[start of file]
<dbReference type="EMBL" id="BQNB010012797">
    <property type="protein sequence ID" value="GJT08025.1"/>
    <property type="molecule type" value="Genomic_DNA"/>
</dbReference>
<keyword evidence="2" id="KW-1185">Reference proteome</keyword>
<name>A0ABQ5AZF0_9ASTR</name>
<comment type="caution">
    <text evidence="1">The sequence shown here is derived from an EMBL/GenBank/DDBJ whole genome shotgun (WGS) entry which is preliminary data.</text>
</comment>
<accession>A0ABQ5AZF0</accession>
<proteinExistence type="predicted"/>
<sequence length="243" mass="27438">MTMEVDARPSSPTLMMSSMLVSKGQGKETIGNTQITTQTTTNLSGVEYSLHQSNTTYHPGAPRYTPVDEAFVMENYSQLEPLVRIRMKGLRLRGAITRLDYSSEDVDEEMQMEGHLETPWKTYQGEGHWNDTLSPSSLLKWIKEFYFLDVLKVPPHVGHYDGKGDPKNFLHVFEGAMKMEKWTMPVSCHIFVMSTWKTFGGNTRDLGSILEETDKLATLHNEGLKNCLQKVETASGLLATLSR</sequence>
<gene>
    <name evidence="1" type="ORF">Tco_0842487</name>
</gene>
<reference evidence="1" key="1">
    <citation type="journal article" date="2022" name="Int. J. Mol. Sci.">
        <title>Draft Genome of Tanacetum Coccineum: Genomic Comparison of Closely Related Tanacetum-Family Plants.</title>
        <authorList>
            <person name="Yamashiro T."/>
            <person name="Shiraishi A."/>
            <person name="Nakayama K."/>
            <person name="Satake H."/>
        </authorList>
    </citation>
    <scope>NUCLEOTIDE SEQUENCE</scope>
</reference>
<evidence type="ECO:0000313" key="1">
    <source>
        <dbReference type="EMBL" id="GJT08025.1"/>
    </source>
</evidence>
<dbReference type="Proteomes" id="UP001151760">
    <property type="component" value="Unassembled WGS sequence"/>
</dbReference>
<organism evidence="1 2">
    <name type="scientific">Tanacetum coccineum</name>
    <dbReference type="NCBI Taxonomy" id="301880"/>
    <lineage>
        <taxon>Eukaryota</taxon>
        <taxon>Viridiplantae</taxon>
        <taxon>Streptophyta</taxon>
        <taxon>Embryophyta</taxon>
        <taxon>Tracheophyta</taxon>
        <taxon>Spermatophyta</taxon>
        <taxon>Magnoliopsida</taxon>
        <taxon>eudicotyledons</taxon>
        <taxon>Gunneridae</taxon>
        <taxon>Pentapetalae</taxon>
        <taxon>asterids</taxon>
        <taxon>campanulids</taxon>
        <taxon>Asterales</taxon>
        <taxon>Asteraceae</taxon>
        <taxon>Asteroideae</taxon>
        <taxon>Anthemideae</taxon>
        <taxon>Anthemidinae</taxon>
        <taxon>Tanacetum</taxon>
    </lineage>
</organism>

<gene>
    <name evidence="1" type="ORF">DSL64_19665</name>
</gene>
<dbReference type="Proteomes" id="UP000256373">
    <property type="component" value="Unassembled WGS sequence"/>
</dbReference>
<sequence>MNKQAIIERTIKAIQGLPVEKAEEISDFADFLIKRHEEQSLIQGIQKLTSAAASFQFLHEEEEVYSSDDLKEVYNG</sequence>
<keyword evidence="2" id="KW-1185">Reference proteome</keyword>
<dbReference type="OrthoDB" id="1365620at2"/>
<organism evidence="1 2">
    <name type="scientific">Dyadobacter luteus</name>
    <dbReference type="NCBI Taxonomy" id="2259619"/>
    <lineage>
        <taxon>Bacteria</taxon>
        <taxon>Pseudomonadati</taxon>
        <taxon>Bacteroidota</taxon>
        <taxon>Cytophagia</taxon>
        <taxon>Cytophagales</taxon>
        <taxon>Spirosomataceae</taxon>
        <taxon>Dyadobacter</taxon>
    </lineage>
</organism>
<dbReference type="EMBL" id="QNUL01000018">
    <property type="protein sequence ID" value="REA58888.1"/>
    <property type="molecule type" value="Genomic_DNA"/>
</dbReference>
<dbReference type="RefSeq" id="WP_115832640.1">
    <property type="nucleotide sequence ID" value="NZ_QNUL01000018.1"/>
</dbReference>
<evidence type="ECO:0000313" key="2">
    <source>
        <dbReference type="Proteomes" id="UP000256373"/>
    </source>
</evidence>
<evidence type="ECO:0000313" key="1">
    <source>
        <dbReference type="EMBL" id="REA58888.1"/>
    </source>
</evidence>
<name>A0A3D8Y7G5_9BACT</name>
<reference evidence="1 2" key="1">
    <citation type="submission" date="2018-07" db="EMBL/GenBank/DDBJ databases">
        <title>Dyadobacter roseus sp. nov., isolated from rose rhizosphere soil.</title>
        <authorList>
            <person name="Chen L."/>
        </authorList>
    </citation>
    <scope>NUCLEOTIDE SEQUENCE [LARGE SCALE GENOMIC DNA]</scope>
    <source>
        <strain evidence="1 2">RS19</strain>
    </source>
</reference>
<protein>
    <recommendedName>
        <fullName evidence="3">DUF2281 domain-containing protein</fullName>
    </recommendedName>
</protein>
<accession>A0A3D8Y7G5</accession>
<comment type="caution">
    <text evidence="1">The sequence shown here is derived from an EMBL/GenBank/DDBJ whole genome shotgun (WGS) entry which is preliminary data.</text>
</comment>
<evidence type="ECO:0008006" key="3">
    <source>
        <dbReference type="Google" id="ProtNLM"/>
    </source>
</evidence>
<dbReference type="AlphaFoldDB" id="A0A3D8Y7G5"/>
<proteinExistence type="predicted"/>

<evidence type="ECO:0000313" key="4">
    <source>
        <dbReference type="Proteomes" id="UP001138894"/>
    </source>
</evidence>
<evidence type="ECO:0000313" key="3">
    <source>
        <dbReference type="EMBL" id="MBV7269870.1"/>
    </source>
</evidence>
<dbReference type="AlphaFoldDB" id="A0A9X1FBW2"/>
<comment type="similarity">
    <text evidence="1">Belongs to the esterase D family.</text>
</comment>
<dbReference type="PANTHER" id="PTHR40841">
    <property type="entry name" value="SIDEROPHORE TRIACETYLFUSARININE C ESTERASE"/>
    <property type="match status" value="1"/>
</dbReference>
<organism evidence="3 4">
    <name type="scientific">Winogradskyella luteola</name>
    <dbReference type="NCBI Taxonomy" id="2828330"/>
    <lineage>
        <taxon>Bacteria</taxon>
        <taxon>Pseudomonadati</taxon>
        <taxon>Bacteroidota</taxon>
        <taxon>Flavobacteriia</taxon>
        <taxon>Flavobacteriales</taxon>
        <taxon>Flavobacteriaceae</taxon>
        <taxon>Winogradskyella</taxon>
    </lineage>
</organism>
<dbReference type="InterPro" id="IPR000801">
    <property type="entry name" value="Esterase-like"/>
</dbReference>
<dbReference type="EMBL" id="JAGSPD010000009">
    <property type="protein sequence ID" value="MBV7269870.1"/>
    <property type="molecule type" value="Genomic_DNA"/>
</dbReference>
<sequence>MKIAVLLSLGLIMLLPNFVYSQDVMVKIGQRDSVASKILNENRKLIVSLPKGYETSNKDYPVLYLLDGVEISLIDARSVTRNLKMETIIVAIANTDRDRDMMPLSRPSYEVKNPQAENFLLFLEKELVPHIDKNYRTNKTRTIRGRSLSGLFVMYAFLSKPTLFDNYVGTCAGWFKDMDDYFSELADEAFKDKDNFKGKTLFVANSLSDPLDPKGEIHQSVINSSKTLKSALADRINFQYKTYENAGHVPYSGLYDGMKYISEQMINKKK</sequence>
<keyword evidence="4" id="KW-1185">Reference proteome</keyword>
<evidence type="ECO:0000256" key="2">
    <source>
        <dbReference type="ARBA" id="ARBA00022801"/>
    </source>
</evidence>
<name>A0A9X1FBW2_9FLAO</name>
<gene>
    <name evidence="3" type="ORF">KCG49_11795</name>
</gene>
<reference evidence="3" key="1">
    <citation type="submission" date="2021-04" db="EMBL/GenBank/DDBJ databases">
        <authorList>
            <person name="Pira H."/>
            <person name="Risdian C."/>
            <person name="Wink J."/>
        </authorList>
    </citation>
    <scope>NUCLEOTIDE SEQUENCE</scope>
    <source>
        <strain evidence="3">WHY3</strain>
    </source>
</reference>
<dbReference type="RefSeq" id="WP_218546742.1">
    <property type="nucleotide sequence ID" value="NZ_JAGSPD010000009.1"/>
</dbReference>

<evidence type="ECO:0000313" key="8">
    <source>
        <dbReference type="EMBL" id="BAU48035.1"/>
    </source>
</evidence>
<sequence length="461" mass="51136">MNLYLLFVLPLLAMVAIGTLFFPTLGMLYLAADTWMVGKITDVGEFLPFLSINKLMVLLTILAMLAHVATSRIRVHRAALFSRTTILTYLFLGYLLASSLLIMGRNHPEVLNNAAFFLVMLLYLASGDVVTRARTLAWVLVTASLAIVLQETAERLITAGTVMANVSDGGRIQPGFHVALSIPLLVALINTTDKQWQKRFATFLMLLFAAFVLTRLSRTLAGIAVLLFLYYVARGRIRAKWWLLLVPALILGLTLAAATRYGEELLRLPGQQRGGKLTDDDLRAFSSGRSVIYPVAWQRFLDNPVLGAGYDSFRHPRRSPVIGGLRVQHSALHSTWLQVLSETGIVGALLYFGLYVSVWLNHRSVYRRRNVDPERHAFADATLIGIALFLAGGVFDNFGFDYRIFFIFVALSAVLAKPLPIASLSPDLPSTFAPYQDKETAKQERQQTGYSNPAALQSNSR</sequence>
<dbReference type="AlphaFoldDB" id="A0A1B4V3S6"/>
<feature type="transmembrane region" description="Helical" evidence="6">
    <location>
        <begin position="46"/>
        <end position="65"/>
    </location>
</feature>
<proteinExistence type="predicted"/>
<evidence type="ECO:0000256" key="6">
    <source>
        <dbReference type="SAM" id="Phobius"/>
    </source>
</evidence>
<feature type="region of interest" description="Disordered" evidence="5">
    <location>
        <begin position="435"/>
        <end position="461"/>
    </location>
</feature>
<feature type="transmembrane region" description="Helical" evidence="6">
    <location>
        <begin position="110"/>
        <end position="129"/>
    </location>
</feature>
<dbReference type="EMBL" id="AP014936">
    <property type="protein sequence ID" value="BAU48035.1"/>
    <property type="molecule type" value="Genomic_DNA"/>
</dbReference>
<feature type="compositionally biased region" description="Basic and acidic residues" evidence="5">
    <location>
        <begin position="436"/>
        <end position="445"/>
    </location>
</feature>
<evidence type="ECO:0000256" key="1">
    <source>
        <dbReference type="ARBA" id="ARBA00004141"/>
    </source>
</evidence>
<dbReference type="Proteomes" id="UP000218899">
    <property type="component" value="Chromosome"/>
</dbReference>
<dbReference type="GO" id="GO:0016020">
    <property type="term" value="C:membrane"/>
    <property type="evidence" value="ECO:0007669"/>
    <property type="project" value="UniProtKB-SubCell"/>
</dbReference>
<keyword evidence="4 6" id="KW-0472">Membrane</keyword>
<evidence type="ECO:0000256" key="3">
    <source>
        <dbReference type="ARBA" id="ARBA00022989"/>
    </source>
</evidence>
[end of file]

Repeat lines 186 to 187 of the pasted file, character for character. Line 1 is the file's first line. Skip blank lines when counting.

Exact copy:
    <source>
        <strain evidence="3">WHY3</strain>